Wednesday, December 11, 2013

Comp IS Complicated

Lawyers that do workers' compensation litigation are often looked down upon by their civil practicing brethren; the practice of workers' compensation law is viewed as "not real law" because of its administrative nature and limited scope of inquiry.

This is true notwithstanding that workers' compensation was the first specialty practice recognized by the California State Bar.

Of course we in the workers' compensation bar get good chuckles when our civil law kin attempt to play in our sand box as they negotiate with the rules of civil procedure ineffectively and get stymied by terms like maximum medical improvement, concepts like MPN, and the calculation of permanent disability indemnity.

So it would also come as no surprise that the civil courts likewise have difficulty understanding the principles and practice that comprise workers' compensation law.

In New York the state's highest court performed an unprecedented about face in recognizing that it had made an error in applying the doctrine of collateral estoppel from a workers' compensation case to a related civil case.

To the uninitiated, collateral estoppel stands for the concept that an issue litigated in one forum need not be re-litigated in another forum arising out of the same set of facts and circumstances. This doctrine was established for purposes of judicial economy.

Jose Verdugo was walking down a street to make a food delivery on Christmas Eve in 2003 when a four foot by eight foot sheet of plywood came dislodged from a construction site on the 50th Floor of a Manhattan skyscraper and landed on his head.


Verdugo received benefits for injuries to  his head, neck and back, as well as for post-traumatic stress disorder and depression.

The insurance carrier for Verdugo's employer moved to discontinue his benefits in December 2005, and an administrative law judge found that Verdugo had no disability from his accident after Jan. 24, 2006 and that he required no additional medical care after this date.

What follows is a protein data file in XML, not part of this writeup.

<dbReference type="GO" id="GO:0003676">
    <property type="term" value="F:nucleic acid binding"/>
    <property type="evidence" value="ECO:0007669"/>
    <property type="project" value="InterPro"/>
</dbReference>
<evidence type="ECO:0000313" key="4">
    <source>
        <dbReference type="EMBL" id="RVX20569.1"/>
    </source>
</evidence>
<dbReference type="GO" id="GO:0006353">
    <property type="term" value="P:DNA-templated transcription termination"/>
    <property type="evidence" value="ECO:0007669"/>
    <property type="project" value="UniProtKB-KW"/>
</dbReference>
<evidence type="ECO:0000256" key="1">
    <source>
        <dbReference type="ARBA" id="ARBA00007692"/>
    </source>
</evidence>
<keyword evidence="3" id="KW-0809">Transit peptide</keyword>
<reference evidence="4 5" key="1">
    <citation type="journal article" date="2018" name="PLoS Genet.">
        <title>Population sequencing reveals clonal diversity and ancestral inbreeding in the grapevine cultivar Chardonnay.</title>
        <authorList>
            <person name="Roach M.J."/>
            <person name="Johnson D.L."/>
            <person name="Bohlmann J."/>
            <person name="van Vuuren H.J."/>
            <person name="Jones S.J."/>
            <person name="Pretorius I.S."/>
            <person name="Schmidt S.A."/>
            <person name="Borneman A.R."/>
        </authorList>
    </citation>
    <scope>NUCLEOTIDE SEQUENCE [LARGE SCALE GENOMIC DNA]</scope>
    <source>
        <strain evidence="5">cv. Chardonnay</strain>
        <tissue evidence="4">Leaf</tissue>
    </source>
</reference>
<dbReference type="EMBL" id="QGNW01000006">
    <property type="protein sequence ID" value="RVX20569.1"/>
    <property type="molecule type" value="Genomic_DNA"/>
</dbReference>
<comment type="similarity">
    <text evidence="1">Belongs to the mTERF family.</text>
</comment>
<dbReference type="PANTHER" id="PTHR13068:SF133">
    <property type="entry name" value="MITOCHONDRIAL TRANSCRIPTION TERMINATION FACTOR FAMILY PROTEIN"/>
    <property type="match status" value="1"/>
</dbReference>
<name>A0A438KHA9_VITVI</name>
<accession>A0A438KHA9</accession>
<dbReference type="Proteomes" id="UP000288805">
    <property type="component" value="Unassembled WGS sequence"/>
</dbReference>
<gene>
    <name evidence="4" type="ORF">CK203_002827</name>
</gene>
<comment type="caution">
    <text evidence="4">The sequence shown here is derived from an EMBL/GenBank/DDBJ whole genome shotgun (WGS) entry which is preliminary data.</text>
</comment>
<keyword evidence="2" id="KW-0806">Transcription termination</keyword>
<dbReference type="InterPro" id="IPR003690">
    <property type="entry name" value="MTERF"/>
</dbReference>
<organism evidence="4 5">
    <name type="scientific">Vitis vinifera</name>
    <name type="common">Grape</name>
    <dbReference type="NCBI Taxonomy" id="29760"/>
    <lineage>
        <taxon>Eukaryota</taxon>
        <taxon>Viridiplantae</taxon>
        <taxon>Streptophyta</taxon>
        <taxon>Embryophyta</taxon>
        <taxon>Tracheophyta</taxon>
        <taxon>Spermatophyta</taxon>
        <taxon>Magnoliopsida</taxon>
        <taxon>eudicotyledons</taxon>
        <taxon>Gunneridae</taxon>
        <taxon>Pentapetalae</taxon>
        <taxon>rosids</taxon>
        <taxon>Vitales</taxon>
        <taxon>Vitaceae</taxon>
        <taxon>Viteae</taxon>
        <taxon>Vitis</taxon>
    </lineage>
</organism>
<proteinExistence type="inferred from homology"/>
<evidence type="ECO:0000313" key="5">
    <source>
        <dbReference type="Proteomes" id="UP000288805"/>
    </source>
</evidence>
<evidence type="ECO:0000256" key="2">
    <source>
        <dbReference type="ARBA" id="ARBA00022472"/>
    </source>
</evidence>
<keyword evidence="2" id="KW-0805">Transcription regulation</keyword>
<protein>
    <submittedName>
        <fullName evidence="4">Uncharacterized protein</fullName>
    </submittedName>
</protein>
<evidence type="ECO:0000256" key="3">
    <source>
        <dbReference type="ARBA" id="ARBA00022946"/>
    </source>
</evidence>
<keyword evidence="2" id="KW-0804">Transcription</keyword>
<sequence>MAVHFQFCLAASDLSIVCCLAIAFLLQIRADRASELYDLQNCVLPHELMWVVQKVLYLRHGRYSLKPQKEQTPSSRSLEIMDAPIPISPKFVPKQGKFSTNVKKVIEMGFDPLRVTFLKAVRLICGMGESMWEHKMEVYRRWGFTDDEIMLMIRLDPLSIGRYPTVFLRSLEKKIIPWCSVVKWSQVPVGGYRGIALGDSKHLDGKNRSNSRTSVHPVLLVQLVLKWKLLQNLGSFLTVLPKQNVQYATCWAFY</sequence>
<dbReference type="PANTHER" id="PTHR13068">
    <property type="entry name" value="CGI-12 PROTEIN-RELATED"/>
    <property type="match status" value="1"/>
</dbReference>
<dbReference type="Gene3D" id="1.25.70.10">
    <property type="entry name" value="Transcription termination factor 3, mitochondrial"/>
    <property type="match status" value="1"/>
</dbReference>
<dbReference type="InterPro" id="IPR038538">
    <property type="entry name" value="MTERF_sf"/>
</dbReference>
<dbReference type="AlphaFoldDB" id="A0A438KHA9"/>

Verdugo sought administrative review, but the Workers' Compensation Board Panel upheld the ALJ's ruling.

In the meantime, Verdugo had sued the building owner, Seven Thirty One Limited Partnership, in 2004.

Following the board's ruling in the work comp case Seven Thirty One argued that Verdugo could not recover any lost earnings or medical expenses after Jan. 24, 2006 in his personal injury action against it.

New York County Supreme Court Justice Carol R. Edmead agreed that the board's ruling provided a definitive determination that Verdugo's documented and continuing injuries were not proximately caused by the December 2003 accident.

The Appellate Division's 1st Department reversed Edmead in 2011, stating that the board's determination of the date that Verdugo's disability ended did not conclusively establish his disability for purposes of the personal injury action because the determination of the date his disability ended was a finding of "ultimate fact."

A finding of ultimate fact is a factual conclusion arrived at based upon the evidentiary facts in a case, and is imbued with policy considerations as well as the fact-finder's expertise. Under New York law, a finding of ultimate fact cannot serve as the basis for the application of the doctrine of collateral estoppel.

In February, the Court of Appeals reversed the Appellate Division.

Since the board had already evaluated Verdugo's wage loss, ability to work, and medical expenses after his injury, a majority of the high court said he could not litigate those issues anew in his personal injury action.

Judge Eugene Pigott was the lone dissent on the Court of Appeals. She said that since the comp proceedings and the civil action involved different inquiries and evidentiary standards, the outcome of Verdugo's comp case should not be controlling in the proceedings for his personal injury suit.

On rehearing the rest of the justices on the Court of Appeals agreed with Pigott.

And that makes perfect sense.

The workers' compensation hearing is very limited in its scope of review. There can be no jury trial in New York Workers' Compensation claims (and in most states), and the rules of evidence do not apply in comp in the same way as in civil proceedings.  

There are also time constraints on depositions and discovery in a workers' compensation claim that do not exist for tort actions.
Further, in comp, a worker's choice of medical providers is limited, and medical treatment guidelines dictate a provider's ability to treat a comp patient. Such restrictions are not imposed on tort plaintiffs in most cases.

The fact that the Court of Appeals reheard the case and also reversed itself is nearly unprecedented - this doesn't happen very often in any state.

And, frankly, it's a good thing as this case could have set bad precedent. 

The earlier Court of Appeals ruling could in fact jeopardize workers' compensation in New York because it would introduce a clear disincentive to file for benefits - losing the ability to seek appropriate civil redress from the ultimate tortfeasor.

The ruling is not a game changer in New York law, as the case is fact specific.

But it demonstrates that even the highest level of scholarly legal thought can get work comp wrong.

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